The other day, I read where somebody was calling back-up quarterback the second most important position on the team. Fiddlesticks, says I. My vote goes to the placekicker. As last year’s playoffs showed, having a reliable kicker is, often enough, the difference between winning or losing. The kicker is the guy putting points on the board through individual effort.
Think where New England would have been the last couple years without Vinatieri on board. I rest my case.
Center. The only player who touches the ball every single play. The player who is responsible for calling out blocking assignments, blitz pickups, and O-line audibles. Centers snap the ball while the QB is under center or in the shotgun, or even directly to the RB. Longsnappers are just a specialized center. They get hit almost every play and without a decent center your team is going to be useless on offense. Look at any playoff team, they will all have a good center. They leave the huddle before the rest of the team and and the entire team lines up based on the position of the center, and no one can move until the center snaps the ball. Did I ever mention that I played center in HS?
Clearly the quarterback is the most important position - he touches the ball almost every play and his decisions can affect the outcome of the game.
But I think the second most important position depends entirely on the makeup of the team. Look at a team that wins through field goals - maybe you can point to the placekicker and say he’s the guy. Look at a team that wins through defense - you might have a killer lineman or linebacker. Or maybe you have a brutal free safety who’s stuffing the run and getting picks. IMHO the second most important position on the team realistically depends on the players.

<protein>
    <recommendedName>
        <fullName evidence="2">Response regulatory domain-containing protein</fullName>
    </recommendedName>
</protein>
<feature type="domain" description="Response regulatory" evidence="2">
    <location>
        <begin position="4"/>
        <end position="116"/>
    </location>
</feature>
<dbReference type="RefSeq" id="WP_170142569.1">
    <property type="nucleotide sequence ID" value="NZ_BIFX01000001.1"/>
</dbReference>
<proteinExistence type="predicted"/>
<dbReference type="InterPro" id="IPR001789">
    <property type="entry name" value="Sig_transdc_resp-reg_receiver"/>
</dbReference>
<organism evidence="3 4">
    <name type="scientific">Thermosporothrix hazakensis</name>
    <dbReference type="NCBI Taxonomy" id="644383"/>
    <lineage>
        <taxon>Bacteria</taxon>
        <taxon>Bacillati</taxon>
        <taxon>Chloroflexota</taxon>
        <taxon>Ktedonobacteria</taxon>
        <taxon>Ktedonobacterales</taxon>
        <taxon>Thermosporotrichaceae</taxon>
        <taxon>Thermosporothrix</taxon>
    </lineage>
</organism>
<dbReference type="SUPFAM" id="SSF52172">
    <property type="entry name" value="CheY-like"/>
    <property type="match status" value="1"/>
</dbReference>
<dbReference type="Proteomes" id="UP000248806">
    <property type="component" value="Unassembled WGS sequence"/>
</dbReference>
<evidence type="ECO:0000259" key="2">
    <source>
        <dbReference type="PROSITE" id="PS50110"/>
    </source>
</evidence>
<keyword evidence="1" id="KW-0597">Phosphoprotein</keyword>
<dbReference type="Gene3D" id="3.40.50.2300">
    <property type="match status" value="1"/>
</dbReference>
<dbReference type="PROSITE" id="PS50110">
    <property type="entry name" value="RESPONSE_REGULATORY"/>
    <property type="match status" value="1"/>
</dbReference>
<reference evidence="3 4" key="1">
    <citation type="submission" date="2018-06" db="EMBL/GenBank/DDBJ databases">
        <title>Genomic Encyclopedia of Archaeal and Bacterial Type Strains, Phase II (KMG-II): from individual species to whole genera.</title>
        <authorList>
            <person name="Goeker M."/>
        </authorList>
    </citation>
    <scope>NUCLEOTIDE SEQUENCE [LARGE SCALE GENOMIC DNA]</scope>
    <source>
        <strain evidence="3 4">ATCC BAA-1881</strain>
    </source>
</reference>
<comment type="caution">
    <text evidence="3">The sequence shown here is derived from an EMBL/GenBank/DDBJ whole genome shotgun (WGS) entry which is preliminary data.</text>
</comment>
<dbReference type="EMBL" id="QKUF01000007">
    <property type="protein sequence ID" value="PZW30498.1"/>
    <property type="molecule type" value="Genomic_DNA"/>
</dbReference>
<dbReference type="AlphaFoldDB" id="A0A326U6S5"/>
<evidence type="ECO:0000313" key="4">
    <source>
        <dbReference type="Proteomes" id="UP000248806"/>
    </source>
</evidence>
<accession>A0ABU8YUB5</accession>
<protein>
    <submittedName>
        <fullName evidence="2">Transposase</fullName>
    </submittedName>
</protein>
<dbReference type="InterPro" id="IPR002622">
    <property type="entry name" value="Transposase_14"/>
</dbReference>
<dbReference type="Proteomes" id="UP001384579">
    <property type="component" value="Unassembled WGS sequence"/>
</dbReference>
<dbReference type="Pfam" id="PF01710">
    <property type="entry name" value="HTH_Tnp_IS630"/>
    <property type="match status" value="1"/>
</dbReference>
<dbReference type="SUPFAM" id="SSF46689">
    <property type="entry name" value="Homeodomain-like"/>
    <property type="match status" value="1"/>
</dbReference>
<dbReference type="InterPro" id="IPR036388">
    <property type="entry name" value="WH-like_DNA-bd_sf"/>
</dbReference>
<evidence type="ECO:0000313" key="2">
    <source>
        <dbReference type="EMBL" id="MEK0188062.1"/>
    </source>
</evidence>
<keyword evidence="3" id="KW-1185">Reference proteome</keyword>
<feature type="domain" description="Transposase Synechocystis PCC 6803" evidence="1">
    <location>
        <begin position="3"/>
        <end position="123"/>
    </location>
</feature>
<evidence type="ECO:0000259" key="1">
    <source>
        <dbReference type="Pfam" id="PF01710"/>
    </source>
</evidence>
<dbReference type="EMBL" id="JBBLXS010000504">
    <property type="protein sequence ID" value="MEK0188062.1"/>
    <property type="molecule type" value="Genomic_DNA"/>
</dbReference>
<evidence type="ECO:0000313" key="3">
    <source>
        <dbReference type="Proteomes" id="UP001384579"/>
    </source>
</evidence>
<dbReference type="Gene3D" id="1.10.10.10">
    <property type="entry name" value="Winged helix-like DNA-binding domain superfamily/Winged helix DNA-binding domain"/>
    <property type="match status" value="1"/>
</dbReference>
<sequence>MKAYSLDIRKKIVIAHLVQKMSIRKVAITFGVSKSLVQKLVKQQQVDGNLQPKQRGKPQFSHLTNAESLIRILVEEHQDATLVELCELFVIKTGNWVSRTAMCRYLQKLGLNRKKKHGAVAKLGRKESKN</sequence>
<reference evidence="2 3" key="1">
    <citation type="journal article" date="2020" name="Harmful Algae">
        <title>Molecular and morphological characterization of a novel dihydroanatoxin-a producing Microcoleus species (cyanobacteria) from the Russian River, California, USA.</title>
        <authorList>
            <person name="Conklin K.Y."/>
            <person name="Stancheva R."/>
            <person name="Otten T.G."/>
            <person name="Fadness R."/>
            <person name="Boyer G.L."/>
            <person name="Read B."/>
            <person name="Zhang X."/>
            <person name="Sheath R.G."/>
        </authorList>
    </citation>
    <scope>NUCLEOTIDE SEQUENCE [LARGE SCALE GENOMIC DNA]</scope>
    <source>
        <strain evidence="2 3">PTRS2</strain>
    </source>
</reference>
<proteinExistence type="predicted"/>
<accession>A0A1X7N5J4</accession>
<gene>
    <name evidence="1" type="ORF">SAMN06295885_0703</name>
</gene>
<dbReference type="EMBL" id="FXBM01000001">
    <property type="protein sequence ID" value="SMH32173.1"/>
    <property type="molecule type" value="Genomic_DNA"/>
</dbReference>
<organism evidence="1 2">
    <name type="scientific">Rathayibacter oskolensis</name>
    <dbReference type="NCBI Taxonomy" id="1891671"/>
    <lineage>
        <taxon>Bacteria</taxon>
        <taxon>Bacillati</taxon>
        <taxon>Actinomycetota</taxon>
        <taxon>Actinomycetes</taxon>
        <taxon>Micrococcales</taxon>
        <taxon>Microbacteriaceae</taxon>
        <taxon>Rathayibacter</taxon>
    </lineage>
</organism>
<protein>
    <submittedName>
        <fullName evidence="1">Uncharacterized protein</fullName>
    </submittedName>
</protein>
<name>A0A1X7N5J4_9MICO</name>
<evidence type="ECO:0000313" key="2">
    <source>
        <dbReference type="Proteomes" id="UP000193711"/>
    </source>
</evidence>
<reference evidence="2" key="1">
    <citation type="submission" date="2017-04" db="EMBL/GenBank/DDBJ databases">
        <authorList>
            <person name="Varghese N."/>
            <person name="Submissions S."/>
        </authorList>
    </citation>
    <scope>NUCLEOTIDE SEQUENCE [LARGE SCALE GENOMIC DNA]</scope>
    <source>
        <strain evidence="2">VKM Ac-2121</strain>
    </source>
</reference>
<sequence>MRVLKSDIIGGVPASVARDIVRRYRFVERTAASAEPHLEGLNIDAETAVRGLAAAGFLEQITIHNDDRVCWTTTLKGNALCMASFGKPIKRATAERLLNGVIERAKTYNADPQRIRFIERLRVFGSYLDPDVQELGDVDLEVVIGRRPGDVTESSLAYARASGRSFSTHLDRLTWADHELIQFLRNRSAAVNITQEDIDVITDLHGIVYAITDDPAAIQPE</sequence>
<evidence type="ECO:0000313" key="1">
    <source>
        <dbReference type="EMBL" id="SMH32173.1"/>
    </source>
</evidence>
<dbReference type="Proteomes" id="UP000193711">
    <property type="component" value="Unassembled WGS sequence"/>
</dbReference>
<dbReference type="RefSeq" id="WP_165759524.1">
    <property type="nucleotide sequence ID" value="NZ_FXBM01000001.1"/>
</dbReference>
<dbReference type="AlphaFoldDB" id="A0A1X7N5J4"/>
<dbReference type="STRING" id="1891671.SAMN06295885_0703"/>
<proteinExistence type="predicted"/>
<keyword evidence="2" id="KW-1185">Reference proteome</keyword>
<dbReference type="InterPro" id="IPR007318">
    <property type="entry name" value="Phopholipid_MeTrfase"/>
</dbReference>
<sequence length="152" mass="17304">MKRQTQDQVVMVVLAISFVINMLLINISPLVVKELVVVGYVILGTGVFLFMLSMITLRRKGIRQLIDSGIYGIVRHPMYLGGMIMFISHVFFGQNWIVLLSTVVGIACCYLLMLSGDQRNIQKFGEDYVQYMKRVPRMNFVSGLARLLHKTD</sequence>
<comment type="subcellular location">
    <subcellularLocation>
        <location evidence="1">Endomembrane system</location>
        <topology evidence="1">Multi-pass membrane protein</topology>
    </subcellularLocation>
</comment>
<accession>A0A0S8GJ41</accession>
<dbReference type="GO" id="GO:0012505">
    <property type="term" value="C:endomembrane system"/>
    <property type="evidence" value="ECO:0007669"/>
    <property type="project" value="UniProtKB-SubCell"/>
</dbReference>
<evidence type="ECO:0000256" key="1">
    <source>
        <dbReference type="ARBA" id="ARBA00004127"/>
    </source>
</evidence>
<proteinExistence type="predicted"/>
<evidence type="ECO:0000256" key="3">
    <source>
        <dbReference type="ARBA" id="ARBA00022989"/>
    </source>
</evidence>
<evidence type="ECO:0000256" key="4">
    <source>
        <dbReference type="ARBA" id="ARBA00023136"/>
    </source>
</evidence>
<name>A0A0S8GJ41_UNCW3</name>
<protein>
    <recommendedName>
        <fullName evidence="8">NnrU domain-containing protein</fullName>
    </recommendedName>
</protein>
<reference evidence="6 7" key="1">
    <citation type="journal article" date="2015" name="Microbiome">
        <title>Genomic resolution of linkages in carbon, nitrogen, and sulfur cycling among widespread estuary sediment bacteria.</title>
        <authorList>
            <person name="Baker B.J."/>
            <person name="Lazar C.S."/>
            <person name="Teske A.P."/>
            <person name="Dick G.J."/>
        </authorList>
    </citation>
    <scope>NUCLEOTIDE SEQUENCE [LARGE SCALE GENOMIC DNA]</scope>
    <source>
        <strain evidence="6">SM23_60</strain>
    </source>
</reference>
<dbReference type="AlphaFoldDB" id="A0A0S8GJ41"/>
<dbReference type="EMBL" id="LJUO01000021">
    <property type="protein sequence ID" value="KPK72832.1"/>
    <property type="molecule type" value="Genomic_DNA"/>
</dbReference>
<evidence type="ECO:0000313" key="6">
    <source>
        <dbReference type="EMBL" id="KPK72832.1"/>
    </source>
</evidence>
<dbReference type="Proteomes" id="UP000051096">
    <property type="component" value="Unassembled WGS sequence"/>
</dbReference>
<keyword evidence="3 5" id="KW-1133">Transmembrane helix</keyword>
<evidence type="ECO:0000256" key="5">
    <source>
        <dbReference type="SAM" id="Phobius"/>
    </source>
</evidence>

[slightly ranty hijack] Of course, I think this exercise is a little misguided. If you have a good placekicker, you have to credit his holder and the snapper, plus the guys who protect him. If you have a great linebacker, you have to look at the corners and safeties who are giving him the time to get in there and work. Hell, even the quarterback needs a solid center who can snap the ball consistently as well as protect him. It’s a team game - so most positions are not only equally important, but can equally affect the outcome of the game. [/slightly ranty hijack]
I like your ranty hijack. Another way to put the question is this: what position (aside from quarterback) do you absolutely need to have a star in if you hope to win the Super Bowl? The reason I said kicker is because the kicker, by himself, will often win you (or lose you) a couple games a year. Can you win with a decent but not stellar center or middle linebacker? I think so, depending on the kind of offense or defense you run. I mean, defensive and offensive schemes are all about not just playing to your strengths, but hiding your weaknesses. But the kicker is absolutely exposed – no amount of scheming can hide his weaknesses. If you’re forced to go for it on fourth down because you don’t think your kicker can hit a 45-yard field goal, then you’re in deep trouble.
I don’t know if our guest will be back to say it, so I will: Touché.
I see your point, Sal.
I think I’d be comfortable saying that, on average, aside from the quarterback, kicker is the one position that, through stellar or poor play, can independently affect the most games. Thoughts? Did I put enough qualifying clauses in that sentence or what?
I’m still not sure that I would say that the kicker is the second most important position in football. I still feel that the second most important position is going to be very team-specific and player-dependent.